Get the latest on our spring planning.
July 31, 2020
Dear Students and Families,
I write to you with heartbreaking news. Over the past several months we have been working tirelessly to prepare to welcome our St. John’s College family back to in-person classes. We have been grateful for the patience, flexibility, and grace shown throughout the community as we have worked to navigate an ever-changing public health landscape locally, regionally, nationally, and globally. As we have shared from the beginning, the health and wellbeing of our community remains the single most important driver in our decision-making. With this as our foundation, I am writing today to share that, based on the current public health conditions, we are changing our plans for the fall semester: we will not be able to house students on campus and are moving exclusively to remote learning for the fall semester. It is our plan and intention to welcome students on campus for the spring semester and to return to in-person learning at that juncture; but the current public health situation will not allow us to convene on campus this fall.
When the decision to return to in-person classes was announced in late June, cases in Maryland and throughout much of the country were declining. Restrictions on gatherings, restaurants, and activities were relaxed as Maryland moved into Phase II; testing was growing more widespread, with results available in 36-48 hours; and travel restrictions into and out of the state had been lifted. While cases in Maryland and nationally were being reported across people of all ages, the percentage of cases in people aged 20-30 was relatively low. The curve of the pandemic seemed to be moving in a hopeful direction.
As I write to you today, conditions have changed. In the past seven days the state of Maryland has announced restrictions on indoor and outdoor gatherings, travel restrictions into Maryland from several states have been imposed, and COVID-19 test results are now taking 5-7 days—or longer. We are a small, tight knit community, and the foundation of our health and wellness plan has always been the availability of rapid and regular testing. Given that such testing is no longer readily available in Maryland, we currently do not have confidence that we can maintain the systematic testing protocol necessary to bring our students back to campus.
The pandemic has proven dynamic and fluid, changing in ways that pose additional challenges to college communities. People under the age of 40 now account for more than 55% of new cases in Maryland, and infection rates for people under the age of 35 are 93% higher than people age 35 and older. In just the last few weeks many schools in our region, including Georgetown University, George Washington University, Dickinson College, Lafayette College, and American University have moved to exclusively online classes for the fall, as has our sister campus in Santa Fe as part of this collegewide decision.
As we examined our plans for the return to in-person classes in the context of the evolving public health conditions, we determined that while this was an extraordinarily difficult choice, it is the right one for now. We remain steadfast in our commitment to sustaining an online learning environment where you will be able to engage with other members of the Polity. We will still exchange ideas with passion and integrity. And though we are separated by mountains, by oceans, and by this pandemic, our Polity will still hold. We must all work together to become our most courageous and compassionate selves, and to support each other in the face of an uncertain future. Beginning with convocation on August 26, many of our college traditions will continue throughout the fall semester. The academic calendar will remain unchanged, with both Graduate Institute and undergraduate classes beginning on August 27.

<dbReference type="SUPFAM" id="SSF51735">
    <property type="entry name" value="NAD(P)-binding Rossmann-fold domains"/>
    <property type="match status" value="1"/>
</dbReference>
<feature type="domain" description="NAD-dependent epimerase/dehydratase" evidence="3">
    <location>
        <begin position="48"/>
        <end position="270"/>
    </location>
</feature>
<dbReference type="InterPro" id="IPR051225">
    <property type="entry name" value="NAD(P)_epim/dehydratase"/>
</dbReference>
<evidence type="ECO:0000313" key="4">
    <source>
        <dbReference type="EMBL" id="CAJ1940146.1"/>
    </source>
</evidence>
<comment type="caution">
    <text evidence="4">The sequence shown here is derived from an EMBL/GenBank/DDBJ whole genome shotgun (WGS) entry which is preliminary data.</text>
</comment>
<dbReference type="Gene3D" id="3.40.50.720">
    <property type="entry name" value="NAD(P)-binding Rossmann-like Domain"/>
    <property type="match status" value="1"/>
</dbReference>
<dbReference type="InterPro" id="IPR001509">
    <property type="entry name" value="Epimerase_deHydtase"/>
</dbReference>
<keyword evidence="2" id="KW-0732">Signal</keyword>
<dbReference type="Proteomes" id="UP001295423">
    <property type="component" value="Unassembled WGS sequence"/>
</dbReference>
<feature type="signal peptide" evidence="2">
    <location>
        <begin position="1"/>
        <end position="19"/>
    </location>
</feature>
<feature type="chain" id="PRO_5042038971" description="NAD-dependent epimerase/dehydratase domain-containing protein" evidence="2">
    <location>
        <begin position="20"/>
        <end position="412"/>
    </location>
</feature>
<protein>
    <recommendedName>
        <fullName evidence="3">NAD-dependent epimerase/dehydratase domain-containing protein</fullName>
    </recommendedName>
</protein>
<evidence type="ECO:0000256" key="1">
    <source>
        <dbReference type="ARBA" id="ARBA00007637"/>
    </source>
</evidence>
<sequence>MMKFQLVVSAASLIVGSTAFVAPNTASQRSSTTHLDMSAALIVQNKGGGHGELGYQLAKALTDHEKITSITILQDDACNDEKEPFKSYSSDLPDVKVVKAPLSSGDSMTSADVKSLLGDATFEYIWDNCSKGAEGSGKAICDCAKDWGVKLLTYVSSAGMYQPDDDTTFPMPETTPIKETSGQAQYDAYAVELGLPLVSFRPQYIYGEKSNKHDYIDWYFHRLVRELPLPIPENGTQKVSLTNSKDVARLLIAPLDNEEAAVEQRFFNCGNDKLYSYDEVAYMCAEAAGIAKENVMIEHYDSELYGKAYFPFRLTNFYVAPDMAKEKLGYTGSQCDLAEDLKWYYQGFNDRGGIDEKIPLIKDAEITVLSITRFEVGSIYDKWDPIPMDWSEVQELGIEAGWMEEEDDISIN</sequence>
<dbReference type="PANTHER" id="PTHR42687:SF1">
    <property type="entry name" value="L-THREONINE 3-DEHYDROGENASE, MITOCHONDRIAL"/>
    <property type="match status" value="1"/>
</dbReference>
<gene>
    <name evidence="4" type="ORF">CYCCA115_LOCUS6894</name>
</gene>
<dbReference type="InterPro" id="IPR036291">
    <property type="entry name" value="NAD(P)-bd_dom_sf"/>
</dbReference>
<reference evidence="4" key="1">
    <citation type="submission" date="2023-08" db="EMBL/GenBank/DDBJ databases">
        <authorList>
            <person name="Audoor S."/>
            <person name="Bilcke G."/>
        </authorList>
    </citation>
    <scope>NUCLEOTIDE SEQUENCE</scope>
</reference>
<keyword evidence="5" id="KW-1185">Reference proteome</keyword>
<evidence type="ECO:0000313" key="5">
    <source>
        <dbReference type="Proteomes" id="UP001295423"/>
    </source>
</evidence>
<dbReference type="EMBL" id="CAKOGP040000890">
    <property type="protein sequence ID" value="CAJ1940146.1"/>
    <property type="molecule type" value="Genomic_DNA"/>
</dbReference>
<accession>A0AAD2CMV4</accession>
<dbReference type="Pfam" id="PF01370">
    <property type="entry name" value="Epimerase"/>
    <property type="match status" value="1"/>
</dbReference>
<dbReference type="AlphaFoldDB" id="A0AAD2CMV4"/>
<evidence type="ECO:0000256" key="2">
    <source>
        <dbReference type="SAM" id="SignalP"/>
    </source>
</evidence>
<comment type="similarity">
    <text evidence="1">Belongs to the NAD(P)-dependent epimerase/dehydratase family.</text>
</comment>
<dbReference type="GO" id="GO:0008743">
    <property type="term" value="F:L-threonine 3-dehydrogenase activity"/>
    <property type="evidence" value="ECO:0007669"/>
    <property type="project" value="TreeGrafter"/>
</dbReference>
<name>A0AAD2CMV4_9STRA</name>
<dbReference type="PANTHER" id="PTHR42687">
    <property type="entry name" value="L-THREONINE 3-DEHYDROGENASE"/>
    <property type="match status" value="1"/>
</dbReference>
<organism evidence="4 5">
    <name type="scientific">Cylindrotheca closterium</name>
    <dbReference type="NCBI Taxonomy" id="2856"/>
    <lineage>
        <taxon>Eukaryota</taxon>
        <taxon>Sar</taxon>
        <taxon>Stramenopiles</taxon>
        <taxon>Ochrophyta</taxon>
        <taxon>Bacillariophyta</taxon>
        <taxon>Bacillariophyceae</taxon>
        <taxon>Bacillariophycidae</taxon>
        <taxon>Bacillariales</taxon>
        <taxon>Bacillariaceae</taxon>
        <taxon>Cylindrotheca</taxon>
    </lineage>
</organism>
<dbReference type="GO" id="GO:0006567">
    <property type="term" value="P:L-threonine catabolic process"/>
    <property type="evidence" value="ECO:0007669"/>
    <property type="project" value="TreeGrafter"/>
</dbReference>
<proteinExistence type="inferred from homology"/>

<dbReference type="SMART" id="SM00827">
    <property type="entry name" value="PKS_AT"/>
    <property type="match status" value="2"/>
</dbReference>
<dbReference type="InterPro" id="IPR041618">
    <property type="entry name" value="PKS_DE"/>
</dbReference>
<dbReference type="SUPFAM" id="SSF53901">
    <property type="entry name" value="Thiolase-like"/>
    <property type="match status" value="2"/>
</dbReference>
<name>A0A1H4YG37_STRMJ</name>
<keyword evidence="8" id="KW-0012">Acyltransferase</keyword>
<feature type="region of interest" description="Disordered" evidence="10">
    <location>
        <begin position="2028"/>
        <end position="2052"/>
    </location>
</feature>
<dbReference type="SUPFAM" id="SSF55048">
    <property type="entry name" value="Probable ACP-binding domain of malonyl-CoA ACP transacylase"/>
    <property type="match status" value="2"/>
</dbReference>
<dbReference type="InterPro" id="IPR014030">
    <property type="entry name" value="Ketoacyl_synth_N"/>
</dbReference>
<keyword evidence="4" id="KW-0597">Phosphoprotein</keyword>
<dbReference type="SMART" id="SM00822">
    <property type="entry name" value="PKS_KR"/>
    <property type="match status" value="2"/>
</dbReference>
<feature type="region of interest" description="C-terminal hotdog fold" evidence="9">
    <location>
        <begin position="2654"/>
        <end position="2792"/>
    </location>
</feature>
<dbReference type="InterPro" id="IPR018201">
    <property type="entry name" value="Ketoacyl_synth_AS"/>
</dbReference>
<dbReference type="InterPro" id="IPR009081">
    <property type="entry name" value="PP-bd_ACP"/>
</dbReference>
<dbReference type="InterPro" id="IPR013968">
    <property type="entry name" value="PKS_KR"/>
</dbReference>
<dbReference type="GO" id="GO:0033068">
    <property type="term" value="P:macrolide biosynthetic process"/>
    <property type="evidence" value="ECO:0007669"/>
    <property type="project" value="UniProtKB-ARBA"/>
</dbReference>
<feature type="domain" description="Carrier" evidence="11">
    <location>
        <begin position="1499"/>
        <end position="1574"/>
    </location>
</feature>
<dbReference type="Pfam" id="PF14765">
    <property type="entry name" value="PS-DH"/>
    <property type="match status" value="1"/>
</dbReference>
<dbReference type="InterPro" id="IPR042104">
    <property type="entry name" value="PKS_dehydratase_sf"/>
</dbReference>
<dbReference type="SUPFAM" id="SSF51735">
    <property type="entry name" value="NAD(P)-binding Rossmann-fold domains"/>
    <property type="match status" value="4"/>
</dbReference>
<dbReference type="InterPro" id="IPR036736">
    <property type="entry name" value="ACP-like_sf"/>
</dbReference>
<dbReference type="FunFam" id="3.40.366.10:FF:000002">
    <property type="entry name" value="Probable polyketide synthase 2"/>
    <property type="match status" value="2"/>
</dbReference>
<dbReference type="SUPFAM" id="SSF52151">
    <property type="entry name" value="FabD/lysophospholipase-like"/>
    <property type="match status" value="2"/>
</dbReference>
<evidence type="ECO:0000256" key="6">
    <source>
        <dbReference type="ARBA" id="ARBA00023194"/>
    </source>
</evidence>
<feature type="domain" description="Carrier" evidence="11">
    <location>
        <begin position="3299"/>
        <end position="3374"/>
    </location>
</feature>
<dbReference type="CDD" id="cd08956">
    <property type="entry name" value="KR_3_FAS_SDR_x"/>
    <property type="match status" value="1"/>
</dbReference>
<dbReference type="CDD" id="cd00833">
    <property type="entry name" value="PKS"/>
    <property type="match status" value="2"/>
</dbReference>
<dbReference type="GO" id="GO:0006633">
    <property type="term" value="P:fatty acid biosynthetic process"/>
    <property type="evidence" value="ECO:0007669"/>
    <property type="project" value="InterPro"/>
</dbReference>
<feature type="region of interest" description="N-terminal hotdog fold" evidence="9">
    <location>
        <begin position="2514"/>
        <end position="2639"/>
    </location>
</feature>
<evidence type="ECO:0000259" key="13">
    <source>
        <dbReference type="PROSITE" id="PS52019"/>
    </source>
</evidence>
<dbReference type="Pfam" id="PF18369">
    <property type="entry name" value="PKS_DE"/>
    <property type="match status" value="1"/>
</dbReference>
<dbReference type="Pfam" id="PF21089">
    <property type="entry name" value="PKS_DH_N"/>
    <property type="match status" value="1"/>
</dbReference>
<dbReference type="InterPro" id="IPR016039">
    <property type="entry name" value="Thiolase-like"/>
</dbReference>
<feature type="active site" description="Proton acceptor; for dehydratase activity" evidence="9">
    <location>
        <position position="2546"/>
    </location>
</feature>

From the beginning of our planning for the fall, we knew that public health conditions might necessitate a shift in our planning. As a result, tutors have been working to enhance online classes, exploring technology to improve the use of shared whiteboards, preparing new videos of laboratory practica for better discussions about the phenomena, and gaining additional experience with online platforms. While many colleges are forced to resort to pre-recorded online lectures, St. John’s is committed to every class as a small group discussion. The college is well situated to lead classes online for an extended period. And we will continue our planning for an in-person spring semester in January as we monitor public health conditions and location regulations.
We will send additional information on Tuesday, August 4, with details regarding the academic program, housing, student life, international student education, and other key aspects of the semester to come. Additional information for Graduate Institute students will come from the office of the Graduate Institute. We understand that you will need some time to think about this change and how it may influence your plans for the fall, and we will allow you flexibility to make the decisions that are best for you. To help answer your questions and to address your concerns, we will be hosting an online Town Hall next week. Additional information will be shared as the beginning of the semester approaches and details are finalized.
For students faced with extraordinary hardships related to their living situation this fall—especially international students—we encourage you to contact the assistant dean, Mr. Dugan.
I know how difficult this news is to receive. None of us want the world to be this way right now. We remain physically separated only because of circumstances beyond our control, circumstances that are grave, but also transient. I, along with our tutors and staff, will not rest and will not relent until we are able to be back together in person.
You will hear from us again soon.
Pano Kanelos, President